- 8 Ariadne class guard boats (later inland minesweepers)
- 5 torpedo fishing boats (later: submarines) of the Thetis class
- 30 Jaguar class speedboats
- 12 submarines of the class 201/205
- a greater number of tenders and auxiliary vessels.
Almost all naval aircraft in the early years were sourced abroad, with Great Britain being the main supplier. The initial equipment included (common designation in italics ):
- 68 Hawker Sea Hawk Mk.101 multi- role combat aircraft
- 16 Fairey Gannet AS.4 submarine fighters
- 4 transport aircraft Hunting-Percival Pembroke C.54
- 12 Fouga Magister CM170R trainer aircraft
- 5 Grumman HU- 16C Albatross amphibious aircraft
- 15 liaison aircraft Dornier Do 27
- 10 Bristol B171 Sycamore Mk.14 light transport helicopters
- 20 Sikorsky UH-34G rescue helicopters
The modernization of the 1960s and 1970s
It quickly became apparent that the initial equipment did not meet the requirements of modern naval warfare equipment. On the one hand, it was out of date material, some of which still came from the Second World War; on the other hand, the first conceptual considerations of the naval command, on which the initial procurement planning had been based, turned out to be unrealistic (see above Concept and tasks of the navy ). In addition, as early as the late 1950s, Soviet naval armaments had made significant advances in the development of anti-ship missiles , thus creating a threat that was far superior to that of the German navy. Finally, it had also become apparent that the German shipbuilding industry had lost touch with modern naval armaments during the post-war period and was only capable of building complex weapon systems to a limited extent. Missile destroyers were therefore procured from the USA , speedboats with anti-ship missiles from France and frigate designs from the Netherlands .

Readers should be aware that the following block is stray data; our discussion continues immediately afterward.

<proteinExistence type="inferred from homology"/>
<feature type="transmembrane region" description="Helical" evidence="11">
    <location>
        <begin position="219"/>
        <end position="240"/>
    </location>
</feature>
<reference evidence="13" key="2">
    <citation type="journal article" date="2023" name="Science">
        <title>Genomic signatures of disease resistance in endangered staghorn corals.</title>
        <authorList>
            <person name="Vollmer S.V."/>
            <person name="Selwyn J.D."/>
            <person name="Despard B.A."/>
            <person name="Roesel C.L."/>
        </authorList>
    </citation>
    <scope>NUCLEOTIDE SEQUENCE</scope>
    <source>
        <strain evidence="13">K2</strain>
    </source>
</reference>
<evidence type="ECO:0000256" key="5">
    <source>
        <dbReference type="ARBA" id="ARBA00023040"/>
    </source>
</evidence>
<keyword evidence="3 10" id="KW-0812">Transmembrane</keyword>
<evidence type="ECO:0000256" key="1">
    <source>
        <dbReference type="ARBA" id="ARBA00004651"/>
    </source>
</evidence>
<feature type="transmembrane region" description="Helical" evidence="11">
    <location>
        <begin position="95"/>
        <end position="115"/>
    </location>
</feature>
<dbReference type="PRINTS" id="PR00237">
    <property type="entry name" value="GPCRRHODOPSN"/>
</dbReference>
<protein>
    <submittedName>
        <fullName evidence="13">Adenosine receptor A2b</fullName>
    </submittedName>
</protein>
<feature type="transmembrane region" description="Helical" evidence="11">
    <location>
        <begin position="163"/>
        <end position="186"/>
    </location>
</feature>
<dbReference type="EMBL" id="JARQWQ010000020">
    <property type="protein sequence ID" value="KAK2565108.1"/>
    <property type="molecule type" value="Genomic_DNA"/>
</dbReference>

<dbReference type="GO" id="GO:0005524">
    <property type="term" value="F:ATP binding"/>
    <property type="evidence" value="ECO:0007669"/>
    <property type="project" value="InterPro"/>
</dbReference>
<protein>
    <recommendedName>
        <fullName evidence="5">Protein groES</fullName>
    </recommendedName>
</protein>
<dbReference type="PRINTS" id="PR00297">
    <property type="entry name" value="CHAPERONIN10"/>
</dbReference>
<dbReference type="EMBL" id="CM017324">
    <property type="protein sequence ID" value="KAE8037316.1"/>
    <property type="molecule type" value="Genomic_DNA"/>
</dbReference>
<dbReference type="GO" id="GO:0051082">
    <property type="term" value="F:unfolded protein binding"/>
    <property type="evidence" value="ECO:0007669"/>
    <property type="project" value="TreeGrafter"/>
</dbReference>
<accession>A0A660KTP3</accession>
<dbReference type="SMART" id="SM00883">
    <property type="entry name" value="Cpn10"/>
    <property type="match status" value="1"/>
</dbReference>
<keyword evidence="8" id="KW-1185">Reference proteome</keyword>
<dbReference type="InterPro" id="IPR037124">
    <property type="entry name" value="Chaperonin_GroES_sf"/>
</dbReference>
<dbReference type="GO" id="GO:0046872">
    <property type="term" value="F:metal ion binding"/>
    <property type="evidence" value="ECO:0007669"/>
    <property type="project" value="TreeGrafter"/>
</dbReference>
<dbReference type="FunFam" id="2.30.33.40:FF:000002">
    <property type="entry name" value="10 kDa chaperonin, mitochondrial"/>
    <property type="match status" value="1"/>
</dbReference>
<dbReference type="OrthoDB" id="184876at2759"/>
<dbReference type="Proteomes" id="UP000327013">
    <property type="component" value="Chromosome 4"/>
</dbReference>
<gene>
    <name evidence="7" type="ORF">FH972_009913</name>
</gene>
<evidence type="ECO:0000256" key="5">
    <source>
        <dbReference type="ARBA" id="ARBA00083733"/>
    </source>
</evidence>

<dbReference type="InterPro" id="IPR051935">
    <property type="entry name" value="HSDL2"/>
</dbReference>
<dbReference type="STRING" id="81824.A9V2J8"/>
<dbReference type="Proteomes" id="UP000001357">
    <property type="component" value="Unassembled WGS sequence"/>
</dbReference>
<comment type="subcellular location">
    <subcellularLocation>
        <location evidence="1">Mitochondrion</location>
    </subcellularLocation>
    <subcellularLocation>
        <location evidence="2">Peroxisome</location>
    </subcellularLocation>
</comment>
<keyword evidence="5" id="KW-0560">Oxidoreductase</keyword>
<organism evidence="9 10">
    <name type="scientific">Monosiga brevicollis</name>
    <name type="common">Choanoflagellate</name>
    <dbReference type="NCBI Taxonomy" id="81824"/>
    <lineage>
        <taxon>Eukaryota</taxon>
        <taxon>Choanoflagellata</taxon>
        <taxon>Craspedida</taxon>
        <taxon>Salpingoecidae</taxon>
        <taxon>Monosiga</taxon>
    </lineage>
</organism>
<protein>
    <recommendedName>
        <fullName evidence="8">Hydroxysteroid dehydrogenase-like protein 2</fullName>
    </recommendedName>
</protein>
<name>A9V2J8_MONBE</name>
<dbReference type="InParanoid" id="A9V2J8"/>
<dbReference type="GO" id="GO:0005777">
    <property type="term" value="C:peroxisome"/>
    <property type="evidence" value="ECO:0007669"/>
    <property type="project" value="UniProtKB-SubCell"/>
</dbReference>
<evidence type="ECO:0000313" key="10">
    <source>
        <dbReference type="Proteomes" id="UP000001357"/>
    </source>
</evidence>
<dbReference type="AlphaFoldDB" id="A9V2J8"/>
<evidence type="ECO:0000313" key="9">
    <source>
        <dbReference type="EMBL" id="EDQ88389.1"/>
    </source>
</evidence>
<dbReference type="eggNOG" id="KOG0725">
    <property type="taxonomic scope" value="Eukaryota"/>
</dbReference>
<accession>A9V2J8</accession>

At the same time, the new building programs that had been started were continued, even if not always to the extent originally planned. The class 201 submarines had major problems with structural steel and the first boats were converted to class 205 , and the procurement of the more powerful class 206 was initiated.
The main ship purchases of this time were:
- 3 missile destroyers of class 103 (Lütjens class)
- 18 class 206 submarines
- 10 Sable-class torpedo speedboats
- 20 Tiger-class missile speedboats